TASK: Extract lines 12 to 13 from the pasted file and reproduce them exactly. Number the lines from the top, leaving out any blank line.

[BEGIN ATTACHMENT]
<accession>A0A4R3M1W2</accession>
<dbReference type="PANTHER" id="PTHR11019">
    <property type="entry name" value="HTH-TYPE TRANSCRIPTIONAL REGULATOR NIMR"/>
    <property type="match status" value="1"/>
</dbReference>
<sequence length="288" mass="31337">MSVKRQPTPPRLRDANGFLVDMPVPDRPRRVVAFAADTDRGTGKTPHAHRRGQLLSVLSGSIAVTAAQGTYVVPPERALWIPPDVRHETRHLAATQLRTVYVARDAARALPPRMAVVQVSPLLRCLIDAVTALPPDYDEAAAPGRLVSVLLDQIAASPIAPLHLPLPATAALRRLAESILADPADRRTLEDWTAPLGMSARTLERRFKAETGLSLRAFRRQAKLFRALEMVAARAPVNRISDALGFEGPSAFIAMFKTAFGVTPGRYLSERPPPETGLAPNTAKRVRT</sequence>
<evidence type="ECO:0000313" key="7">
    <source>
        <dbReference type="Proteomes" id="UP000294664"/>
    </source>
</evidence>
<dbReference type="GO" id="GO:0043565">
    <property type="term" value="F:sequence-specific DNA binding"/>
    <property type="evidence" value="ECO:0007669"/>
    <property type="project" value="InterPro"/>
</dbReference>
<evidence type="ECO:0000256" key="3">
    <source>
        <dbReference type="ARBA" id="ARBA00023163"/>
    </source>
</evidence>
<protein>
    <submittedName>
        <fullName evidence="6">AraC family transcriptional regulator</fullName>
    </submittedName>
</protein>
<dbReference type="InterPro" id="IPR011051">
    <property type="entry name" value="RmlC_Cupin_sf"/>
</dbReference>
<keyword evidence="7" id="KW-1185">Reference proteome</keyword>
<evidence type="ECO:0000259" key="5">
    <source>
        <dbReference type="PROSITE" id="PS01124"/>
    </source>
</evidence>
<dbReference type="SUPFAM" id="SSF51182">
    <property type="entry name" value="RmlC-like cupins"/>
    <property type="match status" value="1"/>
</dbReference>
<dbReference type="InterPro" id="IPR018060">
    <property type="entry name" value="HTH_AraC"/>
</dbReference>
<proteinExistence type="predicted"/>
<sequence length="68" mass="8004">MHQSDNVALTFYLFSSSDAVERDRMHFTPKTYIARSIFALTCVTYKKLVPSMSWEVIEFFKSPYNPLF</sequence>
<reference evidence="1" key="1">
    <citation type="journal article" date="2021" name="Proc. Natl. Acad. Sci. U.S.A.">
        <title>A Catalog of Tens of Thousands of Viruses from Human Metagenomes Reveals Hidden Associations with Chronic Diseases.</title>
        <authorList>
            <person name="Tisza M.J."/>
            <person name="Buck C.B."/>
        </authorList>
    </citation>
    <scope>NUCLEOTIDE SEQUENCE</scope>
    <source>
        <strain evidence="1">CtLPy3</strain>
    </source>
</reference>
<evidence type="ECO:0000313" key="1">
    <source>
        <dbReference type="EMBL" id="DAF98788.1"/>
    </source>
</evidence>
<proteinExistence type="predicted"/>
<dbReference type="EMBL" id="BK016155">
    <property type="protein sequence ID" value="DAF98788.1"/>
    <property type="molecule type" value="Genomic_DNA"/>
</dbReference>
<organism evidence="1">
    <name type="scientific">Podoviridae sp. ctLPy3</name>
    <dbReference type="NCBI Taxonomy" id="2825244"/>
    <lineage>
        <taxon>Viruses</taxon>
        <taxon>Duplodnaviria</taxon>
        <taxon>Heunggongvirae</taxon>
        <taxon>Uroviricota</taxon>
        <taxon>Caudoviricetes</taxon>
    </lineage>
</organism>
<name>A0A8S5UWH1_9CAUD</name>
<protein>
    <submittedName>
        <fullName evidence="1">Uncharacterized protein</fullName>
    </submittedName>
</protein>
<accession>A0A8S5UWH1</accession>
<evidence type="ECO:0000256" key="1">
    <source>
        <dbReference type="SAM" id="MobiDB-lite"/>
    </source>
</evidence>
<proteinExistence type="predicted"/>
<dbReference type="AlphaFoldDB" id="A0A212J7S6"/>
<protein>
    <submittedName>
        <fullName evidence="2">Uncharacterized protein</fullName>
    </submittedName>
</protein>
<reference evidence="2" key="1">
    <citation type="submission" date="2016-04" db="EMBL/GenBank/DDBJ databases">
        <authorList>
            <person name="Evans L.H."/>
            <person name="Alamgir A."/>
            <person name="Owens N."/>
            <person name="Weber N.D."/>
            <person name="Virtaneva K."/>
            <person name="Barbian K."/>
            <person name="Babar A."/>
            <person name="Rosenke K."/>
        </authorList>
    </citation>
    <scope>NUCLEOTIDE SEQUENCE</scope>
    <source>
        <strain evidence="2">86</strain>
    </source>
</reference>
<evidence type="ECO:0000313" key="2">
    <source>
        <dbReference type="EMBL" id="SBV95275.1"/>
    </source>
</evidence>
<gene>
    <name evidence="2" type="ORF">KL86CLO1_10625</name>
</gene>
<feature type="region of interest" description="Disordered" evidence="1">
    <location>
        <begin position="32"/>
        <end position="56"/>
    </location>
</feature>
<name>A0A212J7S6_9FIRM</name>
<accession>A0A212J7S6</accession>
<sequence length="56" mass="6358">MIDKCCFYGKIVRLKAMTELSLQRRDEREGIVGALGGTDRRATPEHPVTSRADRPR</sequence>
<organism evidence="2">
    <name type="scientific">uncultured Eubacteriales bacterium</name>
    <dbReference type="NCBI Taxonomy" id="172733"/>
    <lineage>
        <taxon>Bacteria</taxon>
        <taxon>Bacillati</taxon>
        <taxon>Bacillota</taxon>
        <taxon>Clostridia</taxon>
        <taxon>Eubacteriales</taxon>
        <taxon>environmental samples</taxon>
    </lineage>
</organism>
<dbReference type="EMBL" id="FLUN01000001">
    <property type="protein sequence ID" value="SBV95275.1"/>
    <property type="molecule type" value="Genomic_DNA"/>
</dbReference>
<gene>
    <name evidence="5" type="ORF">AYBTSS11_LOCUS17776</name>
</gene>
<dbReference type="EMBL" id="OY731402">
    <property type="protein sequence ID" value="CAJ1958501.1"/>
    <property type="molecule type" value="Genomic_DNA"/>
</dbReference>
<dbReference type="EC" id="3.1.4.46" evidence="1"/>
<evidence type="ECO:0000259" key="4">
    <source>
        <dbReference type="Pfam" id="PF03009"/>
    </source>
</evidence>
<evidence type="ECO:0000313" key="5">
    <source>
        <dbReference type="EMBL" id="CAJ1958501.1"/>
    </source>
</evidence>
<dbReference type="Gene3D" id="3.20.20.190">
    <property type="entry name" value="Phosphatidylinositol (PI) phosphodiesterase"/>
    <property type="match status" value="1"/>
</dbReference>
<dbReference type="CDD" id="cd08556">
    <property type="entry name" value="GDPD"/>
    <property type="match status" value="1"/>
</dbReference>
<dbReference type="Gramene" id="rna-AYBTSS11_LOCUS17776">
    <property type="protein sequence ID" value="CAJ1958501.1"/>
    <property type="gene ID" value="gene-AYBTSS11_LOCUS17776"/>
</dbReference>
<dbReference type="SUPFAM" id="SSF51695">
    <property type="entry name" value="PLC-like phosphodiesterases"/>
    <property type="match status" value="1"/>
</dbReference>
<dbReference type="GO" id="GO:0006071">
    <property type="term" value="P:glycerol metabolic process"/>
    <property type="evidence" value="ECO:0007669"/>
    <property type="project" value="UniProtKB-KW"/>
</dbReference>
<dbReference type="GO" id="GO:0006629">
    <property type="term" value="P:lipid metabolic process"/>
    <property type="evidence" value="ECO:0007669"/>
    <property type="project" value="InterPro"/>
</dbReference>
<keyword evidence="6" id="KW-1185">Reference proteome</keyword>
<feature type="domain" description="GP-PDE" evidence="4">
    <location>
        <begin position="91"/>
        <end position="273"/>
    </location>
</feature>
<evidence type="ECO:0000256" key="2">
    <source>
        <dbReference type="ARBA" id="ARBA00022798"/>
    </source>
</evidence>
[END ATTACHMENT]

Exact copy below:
<dbReference type="GO" id="GO:0043565">
    <property type="term" value="F:sequence-specific DNA binding"/>